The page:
There are many reasons why a blood test for minerals and vitamin deficiencies may be recommended. In cases where a person may be consuming food from a limited number of food groups while avoiding others, it may lead to a nutritional deficiency. There are also cases where a person may have experienced starvation, and a test might be necessary to determine which minerals they might be lacking. Disease such as Celiac disease which is an autoimmune condition also cause malabsorption of nutrients in the small intestines leading to deficiencies and may require a blood test. Patients with Celiac disease have been seen to suffer a lack of vitamins A, B12, B6 and a decrease in zinc as well as a decrease in iron storage according to a study published on NCBI.
What Are Vitamins And Minerals?
Vitamins and minerals are also referred to as micronutrients and are needed for the functioning of the body’s systems. Minerals can be found in soil or by consuming various plants and animals, and their states are not usually altered by cooking or exposure to the natural elements in the environment. They are also useful in the body in the natural state in which they are consumed. Vitamins, however, are quite sensitive to environmental elements, and if not prepared or stored correctly, they will not be useful to the body.
Why Do We Need These Micronutrients?
The human body has numerous functions from brain function, circulation of blood, digestion, and other functions that work to maintain a stable internal and external environment such as sweating and heat generation. Women who wish to conceive are encouraged to eat foods rich in iron, which aids in the formation of the fetal spine and brain.
How Are Blood Tests For Micronutrient Deficiencies Performed?
Patients who require a blood test for micronutrient deficiency testing are sometimes required to fast for a period of at least 12 hours. This is, however, relative to the vitamin or mineral being tested.
There is a collection of urine and blood serum samples to measure the levels of the vitamins in the blood.
Interpretation Of Results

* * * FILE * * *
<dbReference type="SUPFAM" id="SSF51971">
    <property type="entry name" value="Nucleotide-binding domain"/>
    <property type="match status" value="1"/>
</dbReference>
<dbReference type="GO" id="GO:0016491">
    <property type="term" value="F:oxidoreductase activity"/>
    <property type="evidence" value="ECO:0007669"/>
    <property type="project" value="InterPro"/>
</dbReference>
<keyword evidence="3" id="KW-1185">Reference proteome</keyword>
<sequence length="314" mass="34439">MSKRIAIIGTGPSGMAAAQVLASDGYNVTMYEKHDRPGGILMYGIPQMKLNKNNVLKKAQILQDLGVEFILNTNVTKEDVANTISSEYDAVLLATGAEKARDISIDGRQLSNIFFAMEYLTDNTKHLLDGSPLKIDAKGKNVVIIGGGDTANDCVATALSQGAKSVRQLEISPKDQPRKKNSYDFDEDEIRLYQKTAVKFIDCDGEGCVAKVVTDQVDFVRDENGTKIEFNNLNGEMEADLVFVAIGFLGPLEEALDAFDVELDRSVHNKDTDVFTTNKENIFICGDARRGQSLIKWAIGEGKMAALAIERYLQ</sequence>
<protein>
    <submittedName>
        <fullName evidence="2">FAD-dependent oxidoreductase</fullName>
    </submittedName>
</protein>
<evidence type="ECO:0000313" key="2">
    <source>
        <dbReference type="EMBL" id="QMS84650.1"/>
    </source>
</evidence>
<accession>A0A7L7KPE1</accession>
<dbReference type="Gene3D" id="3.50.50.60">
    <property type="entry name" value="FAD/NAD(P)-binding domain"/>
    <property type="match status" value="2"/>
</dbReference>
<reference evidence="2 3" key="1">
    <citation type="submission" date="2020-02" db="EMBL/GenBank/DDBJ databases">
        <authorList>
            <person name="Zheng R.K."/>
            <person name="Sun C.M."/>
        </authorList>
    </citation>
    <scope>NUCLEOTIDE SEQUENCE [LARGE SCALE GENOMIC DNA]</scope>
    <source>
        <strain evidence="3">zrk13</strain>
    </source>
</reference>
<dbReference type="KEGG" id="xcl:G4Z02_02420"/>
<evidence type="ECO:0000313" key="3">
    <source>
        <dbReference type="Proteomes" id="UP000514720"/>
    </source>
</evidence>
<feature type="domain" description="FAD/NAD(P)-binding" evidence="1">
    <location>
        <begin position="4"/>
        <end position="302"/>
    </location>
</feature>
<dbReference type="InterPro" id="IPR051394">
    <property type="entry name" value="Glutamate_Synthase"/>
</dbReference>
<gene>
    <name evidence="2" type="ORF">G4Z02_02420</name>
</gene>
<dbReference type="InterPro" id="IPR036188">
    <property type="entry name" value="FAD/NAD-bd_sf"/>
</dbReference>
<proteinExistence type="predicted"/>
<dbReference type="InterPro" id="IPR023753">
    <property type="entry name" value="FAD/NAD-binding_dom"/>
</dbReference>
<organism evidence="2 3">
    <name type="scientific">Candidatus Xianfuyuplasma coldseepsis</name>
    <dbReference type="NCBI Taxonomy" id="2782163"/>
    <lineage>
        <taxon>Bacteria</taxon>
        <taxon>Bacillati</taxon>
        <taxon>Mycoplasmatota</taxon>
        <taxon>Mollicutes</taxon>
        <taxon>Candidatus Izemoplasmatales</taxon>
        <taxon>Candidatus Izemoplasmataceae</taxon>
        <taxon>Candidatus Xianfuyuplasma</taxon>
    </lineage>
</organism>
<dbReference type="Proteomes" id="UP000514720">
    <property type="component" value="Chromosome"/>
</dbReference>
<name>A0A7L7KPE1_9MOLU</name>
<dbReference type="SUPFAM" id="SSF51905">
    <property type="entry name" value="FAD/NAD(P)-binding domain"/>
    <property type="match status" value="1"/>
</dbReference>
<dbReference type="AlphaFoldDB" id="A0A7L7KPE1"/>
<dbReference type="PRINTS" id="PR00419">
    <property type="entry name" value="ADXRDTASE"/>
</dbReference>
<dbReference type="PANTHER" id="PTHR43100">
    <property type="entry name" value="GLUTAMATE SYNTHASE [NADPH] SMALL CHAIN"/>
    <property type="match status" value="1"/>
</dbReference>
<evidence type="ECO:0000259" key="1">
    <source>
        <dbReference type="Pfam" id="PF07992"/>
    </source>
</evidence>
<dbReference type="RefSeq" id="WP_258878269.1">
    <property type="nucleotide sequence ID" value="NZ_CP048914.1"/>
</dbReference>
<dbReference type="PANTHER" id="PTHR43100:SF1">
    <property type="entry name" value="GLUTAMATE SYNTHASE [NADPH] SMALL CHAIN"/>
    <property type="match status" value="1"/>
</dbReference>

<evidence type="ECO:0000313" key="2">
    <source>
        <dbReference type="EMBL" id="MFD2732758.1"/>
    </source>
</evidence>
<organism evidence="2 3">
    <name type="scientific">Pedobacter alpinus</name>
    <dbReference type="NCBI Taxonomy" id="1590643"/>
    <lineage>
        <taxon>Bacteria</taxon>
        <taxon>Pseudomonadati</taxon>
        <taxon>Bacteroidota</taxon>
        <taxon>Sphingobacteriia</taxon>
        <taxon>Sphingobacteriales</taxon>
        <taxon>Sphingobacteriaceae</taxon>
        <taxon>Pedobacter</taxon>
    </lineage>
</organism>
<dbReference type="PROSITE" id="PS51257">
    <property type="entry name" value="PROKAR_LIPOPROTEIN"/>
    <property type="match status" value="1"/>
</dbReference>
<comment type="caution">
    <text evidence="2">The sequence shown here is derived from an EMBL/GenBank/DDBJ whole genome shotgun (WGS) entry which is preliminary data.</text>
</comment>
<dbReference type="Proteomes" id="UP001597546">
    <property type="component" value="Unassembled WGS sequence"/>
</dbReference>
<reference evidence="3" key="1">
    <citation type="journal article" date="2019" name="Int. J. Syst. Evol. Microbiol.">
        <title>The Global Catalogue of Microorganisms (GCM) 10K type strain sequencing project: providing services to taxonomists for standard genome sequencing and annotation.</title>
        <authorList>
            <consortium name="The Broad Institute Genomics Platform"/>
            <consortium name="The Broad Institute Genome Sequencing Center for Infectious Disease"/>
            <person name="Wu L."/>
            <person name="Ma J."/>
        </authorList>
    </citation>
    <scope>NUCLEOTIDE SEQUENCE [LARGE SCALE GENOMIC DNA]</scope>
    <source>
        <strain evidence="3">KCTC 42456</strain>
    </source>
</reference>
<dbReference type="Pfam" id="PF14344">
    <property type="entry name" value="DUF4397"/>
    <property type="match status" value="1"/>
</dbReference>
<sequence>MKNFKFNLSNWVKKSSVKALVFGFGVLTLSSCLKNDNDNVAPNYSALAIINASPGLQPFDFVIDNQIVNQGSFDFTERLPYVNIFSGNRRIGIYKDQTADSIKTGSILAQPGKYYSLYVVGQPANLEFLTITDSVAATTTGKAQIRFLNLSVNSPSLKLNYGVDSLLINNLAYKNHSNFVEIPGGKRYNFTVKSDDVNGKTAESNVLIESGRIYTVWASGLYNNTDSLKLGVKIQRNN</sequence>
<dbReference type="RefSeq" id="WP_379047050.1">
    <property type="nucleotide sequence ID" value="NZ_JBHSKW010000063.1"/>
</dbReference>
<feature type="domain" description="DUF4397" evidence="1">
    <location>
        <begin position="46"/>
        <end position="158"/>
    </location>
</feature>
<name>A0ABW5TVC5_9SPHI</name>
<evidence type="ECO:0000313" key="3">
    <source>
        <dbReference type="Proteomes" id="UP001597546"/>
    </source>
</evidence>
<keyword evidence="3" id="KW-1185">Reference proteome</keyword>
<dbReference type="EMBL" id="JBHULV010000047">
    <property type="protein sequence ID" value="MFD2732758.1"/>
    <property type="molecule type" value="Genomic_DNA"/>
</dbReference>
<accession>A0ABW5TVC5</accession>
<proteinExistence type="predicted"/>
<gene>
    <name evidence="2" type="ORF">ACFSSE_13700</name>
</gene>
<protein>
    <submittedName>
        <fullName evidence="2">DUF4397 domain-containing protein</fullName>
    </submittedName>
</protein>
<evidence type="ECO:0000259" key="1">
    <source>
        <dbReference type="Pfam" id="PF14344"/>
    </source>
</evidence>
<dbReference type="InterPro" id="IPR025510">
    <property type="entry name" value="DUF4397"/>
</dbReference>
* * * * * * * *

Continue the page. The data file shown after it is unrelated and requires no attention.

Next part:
Various nutrients seem to have different modes in which their deficiency can be determined.
- Protein deficiencies are determined by the percentage of creatine/nitrogen in the urine as well as the ratio of amino acids in blood plasma.
- Thiamine levels are determined by testing for the presence of the enzyme transketolase in urine since it is an enzyme that requires thiamine for its functions.
- Folate deficiency is usually determined by the detection of an increase in formimino-glutamic acid secretion in urine.
- Riboflavin deficiency has been determined by the testing of the function of the enzyme glutathione reductase in the red blood cells.
What Happens If There Is A Deficiency?
When a lack of micronutrient occurs, depending on which one it is, the patient suffers from a deficiency disease. The effects of these diseases can sometimes be crippling as seen in the cases of Rickets, which is a lack of Vitamin D and Scurvy- a lack of Vitamin C.
Additionally, certain nutrients are required to be present in an expectant mother while a fetus is forming, a lack of which causes serious birth defects. There are many forms of supplements that can be taken to alleviate the symptoms.
Minerals such as folic acid have been used in the prevention of birth defects, in particular, Neural Tube Defect which occurs during the formation of a fetus. According to a study on NCBI consumption of foods rich in folate as well as a dosage of 0.4mg a day of the iron supplement preconception, significantly reduced the occurrence of birth deformities.
Some studies show, however, that these dietary supplements should be taken in measured doses as overconsumption does affect a person’s health in the long term. In fact, these studies show that over-consumption of some of these supplements could lead to an increased risk of developing cancer.
It is therefore recommended unless in the cases of patients with diseases such as Celiac or extreme starvation, it is better to acquire one’s micro-nutrient needs from foods. This is because when consumed in food, the body only takes in what it requires for its functions.
Furthermore, before beginning to take any supplements, it is important to seek a lab diagnosis through a blood test for minerals and vitamin deficiencies.
Doctor, author and fitness enthusiast, Ahmed Zayed, MD, is a surgery resident with a passion for helping people live a happy healthy life. He is the author of numerous health-related books and contributor to several medicine, health and wellbeing websites.